Some Other World - Livin' the Good Life
Oct. 14th, 2008
04:45 pm - Some Other World
Today I read with interest about one of Oprah's recent shows. It was the one with Suzy Orman, the financial whiz. Since we don't have a TV antenna, I never watch TV shows. But, I was interested to read about this particular one, because it was challenging one of my most cherished causes. I read about the show on two people's blogs, and was heartened to know that there are still other people out there who share my views on at-home moms. Apparently, Suzi Orman told one of the guests that she could not "make it" on just her husband's income "Despite the fact that her husband would still make over $6500/month after taxes, despite the fact that she wouldn't have to pay for expensive childcare, which costs almost as much as her own salary, despite the fact that they have over $100K in a 401K, a $6000 cushion in savings, and $800 left in the revised, one-income budget each month, Suzy determined that this mother hadn't factored in the cost of diapers or formula, and therefore should keep working."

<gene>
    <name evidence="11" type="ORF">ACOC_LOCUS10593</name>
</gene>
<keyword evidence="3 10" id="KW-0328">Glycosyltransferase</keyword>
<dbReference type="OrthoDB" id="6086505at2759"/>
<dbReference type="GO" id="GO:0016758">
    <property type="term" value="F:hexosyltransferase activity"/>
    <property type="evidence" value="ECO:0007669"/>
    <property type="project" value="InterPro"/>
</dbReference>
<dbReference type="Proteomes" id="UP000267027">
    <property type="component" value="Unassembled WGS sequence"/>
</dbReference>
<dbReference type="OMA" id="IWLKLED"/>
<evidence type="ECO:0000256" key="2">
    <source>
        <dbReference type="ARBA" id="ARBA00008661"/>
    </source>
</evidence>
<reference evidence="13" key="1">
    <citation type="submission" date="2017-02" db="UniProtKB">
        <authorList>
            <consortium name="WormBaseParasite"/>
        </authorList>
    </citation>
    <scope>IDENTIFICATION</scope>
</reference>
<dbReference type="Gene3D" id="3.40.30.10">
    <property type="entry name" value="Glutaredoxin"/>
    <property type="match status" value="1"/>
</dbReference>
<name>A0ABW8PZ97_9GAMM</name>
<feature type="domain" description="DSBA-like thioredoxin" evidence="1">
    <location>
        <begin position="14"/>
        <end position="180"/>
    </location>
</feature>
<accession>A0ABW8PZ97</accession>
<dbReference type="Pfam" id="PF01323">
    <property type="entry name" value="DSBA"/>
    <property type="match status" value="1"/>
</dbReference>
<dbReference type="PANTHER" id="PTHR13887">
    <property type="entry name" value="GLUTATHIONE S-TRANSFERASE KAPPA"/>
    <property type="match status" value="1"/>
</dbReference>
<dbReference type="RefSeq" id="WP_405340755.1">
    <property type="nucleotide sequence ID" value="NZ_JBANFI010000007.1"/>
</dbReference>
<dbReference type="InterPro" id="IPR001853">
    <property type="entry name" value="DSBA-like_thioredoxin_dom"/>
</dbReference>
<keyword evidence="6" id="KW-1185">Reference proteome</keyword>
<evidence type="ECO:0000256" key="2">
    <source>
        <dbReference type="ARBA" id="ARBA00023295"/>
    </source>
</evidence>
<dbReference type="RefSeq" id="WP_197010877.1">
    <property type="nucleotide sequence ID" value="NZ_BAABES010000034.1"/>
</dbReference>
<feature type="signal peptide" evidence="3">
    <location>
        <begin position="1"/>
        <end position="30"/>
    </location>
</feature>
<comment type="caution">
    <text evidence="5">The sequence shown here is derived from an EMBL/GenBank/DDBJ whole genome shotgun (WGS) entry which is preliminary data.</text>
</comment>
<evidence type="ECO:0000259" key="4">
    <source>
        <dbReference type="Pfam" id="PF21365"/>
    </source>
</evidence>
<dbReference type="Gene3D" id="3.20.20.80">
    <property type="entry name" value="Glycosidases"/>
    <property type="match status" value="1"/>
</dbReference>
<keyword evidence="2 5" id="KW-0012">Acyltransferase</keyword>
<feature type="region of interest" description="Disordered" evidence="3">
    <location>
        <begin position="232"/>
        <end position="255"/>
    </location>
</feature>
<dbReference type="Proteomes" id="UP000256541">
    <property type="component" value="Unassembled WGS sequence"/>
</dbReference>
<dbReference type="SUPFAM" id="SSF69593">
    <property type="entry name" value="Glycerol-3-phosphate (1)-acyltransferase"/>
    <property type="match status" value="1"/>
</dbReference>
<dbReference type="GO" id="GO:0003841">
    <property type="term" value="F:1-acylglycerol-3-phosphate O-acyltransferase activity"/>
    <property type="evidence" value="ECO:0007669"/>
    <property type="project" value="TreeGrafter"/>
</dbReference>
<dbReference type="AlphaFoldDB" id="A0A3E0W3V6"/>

This is another world for sure... one I find hard to relate to. It makes me want to take a poll of all the families in our country who are "making it just fine" on one very modest income. Not just a poll, but an explanation of how they do it. It would be so fascinating! There are so many ways to make a life "work". A mom or a dad at home has a full-time "job" of finding ways to save money and to happily "do without" many of those things that a materialistic society has tricked us into believing that we need, beginning all the way back in childhood. The problem with materialism is that it makes us forever unsatisfied... which leads to unhappiness and feelings of victimization. We always hear about "poor people" who are miserable, telling their sad stories. But, someone else who is living on the exact same amount of money could be interviewed and could share how happy and grateful they are for what they do have and how proud they are of the ingenius and resourceful ways they've found to get by. It's all a matter of one's perspective.
Back in the early 70s Steve and I lived on $100 a week. We were classified as below poverty level. But, we were totally happy! We were so proud of ourselves for being able to live on so little and still have a great life! Believe me, it's all perspective.